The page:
The Food and Drug Administration has approved the first drug shown to reduce the risk of HIV infection, a milestone in the 30-year battle against the virus that causes AIDS.
The agency approved Gilead Sciences’ pill Truvada as a preventive measure for people who are at high risk of acquiring HIV, such as those who have sex with HIV-infected partners.
“Today’s approval marks an important milestone in our fight against HIV,” Margaret A. Hamburg, commissioner of the Food and Drug Administration, said today in a statement.
“Every year, about 50,000 U.S. adults and adolescents are diagnosed with HIV infection, despite the availability of prevention methods and strategies to educate, test, and care for people living with the disease. New treatments as well as prevention methods are needed to fight the HIV epidemic in this country.”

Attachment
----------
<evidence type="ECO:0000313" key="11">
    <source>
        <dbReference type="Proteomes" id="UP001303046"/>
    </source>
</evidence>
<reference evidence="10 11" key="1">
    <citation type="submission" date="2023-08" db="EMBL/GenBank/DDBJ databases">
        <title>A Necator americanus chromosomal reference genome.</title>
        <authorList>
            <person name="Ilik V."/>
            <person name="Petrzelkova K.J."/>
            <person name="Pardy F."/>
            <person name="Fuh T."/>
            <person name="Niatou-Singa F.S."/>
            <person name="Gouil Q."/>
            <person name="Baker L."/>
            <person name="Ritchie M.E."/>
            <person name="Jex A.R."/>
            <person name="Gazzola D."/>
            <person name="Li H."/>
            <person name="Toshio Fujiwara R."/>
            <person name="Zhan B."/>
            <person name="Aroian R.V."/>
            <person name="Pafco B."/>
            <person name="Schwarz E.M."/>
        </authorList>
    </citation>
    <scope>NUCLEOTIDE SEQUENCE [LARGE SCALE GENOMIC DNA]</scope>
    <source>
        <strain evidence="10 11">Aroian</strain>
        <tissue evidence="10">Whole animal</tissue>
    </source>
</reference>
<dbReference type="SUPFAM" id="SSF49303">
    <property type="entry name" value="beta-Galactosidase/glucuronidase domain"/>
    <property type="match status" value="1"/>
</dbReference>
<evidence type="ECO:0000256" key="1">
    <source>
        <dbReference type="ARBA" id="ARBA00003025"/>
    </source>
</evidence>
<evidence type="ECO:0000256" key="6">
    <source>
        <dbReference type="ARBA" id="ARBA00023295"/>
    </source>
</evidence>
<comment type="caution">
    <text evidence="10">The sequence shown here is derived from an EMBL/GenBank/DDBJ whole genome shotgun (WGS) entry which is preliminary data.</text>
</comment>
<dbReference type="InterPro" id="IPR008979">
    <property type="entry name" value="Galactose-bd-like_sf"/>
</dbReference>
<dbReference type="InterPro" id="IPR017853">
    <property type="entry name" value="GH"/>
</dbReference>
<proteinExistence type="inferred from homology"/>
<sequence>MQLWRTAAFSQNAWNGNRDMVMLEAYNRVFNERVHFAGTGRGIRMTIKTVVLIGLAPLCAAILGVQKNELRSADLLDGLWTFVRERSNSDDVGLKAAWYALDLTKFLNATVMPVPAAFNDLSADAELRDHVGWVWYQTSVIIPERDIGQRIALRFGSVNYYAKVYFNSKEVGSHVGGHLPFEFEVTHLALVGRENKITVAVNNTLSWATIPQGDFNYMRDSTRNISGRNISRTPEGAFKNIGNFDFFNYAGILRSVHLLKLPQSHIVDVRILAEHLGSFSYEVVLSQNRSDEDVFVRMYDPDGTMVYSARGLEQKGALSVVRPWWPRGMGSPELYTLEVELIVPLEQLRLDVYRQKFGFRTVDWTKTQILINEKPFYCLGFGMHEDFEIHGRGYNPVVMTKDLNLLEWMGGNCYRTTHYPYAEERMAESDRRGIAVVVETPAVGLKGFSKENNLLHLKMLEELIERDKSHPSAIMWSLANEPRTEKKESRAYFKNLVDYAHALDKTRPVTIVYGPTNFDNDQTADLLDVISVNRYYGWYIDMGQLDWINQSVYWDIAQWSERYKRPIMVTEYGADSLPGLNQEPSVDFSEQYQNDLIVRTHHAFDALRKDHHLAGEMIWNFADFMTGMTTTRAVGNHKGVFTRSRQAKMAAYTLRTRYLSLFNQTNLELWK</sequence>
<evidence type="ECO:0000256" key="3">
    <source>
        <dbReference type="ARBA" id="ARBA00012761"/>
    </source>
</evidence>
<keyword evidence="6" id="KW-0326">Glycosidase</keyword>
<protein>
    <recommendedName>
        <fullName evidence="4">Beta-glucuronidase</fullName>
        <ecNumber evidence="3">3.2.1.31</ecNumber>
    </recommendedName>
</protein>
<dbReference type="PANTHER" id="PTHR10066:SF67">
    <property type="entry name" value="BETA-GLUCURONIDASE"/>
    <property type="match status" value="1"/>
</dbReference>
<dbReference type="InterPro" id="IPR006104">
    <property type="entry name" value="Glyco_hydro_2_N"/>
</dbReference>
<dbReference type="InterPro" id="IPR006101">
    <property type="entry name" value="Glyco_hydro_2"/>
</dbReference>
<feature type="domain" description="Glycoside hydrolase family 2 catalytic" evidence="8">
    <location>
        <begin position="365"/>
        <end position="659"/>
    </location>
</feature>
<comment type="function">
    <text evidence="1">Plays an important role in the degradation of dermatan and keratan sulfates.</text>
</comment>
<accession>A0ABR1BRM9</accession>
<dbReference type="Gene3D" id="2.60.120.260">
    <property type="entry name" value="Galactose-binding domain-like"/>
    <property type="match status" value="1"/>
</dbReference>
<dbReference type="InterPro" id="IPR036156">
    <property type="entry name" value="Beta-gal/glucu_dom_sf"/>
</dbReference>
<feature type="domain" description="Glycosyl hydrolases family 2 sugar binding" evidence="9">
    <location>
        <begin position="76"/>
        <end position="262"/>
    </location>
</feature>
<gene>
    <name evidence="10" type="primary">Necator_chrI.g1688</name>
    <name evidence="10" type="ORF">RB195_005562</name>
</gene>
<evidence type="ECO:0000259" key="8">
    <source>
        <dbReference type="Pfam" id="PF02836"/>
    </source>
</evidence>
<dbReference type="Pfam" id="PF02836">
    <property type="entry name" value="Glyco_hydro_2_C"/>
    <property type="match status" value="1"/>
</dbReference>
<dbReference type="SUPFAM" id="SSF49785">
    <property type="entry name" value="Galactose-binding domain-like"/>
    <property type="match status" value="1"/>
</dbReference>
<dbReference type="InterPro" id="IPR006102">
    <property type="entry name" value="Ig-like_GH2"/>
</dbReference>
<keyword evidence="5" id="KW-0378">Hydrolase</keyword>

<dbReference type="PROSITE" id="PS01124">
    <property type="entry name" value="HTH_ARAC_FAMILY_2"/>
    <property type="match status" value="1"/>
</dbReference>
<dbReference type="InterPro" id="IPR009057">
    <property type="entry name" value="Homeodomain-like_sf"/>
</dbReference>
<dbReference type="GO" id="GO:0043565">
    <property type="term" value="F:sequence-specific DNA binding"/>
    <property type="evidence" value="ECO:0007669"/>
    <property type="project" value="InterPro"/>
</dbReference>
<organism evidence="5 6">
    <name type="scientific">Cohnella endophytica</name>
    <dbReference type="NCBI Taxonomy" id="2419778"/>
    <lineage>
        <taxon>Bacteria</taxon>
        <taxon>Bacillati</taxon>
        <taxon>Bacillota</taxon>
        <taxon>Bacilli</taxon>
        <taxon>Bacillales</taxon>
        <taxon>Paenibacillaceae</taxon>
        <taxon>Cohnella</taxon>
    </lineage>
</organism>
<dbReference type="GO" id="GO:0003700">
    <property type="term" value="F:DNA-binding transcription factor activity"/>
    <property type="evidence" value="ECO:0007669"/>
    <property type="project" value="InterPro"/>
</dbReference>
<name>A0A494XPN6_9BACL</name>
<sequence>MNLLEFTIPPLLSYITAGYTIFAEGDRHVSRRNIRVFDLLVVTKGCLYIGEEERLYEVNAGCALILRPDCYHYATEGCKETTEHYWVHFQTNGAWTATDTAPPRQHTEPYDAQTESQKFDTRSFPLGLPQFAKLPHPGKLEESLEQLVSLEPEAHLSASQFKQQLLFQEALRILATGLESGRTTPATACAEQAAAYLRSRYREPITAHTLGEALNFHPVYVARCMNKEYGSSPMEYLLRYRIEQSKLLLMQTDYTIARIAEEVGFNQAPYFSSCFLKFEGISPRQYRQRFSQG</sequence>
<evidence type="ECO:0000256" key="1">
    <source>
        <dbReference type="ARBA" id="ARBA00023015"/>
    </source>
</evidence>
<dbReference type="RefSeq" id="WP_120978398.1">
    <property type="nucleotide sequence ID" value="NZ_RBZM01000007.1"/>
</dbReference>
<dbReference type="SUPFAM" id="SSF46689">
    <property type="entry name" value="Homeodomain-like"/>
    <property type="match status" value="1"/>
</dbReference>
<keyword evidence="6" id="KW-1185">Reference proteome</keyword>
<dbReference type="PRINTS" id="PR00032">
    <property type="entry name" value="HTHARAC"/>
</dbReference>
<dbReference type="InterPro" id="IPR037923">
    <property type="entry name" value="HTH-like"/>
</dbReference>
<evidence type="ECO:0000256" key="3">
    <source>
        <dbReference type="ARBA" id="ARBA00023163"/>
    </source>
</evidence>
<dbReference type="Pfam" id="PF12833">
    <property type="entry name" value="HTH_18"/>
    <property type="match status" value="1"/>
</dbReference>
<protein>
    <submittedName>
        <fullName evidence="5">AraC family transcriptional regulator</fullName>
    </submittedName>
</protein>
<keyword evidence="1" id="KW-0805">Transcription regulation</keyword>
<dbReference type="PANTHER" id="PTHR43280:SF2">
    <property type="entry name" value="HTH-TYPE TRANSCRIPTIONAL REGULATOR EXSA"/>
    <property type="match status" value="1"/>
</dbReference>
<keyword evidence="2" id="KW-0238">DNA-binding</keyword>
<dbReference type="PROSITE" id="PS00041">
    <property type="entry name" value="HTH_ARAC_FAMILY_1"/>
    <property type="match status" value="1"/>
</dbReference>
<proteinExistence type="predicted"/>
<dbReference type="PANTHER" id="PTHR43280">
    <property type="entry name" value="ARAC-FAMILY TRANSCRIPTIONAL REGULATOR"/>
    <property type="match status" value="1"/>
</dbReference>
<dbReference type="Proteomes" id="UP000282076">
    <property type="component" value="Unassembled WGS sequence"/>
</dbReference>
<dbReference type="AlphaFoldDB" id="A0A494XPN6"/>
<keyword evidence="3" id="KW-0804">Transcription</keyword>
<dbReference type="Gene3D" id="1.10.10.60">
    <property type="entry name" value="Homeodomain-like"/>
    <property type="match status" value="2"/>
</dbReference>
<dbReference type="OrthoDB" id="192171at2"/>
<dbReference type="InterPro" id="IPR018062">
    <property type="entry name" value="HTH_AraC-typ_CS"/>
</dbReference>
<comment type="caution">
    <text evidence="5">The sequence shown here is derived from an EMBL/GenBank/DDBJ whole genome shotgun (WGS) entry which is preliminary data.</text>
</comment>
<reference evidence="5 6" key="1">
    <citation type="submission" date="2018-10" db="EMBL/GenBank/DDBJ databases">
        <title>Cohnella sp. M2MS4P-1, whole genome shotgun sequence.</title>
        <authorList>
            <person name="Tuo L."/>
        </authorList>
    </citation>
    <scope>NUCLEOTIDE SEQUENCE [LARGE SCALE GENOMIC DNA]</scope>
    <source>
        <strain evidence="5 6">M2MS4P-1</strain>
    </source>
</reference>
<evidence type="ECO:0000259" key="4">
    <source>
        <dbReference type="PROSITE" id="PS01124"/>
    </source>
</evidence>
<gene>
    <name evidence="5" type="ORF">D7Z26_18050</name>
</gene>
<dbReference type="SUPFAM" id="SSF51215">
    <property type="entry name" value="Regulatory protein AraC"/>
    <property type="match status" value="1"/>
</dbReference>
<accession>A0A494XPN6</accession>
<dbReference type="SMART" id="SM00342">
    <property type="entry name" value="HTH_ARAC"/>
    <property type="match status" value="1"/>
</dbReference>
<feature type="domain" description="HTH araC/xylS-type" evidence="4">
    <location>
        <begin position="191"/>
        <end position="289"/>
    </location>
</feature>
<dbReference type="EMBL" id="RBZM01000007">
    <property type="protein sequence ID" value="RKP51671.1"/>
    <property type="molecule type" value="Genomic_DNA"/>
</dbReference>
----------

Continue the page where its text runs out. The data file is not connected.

Gilead Sciences Inc. has marketed Truvada since 2004 as a treatment for people who are infected with the virus.
But company studies have shown the drug can prevent people from contracting HIV when used as a precautionary measure. A three-year study found that daily doses cut the risk of infection in healthy gay and bisexual men by 42 percent, when accompanied by condoms and counseling.
(The AP and Bloomberg contributed to this report.)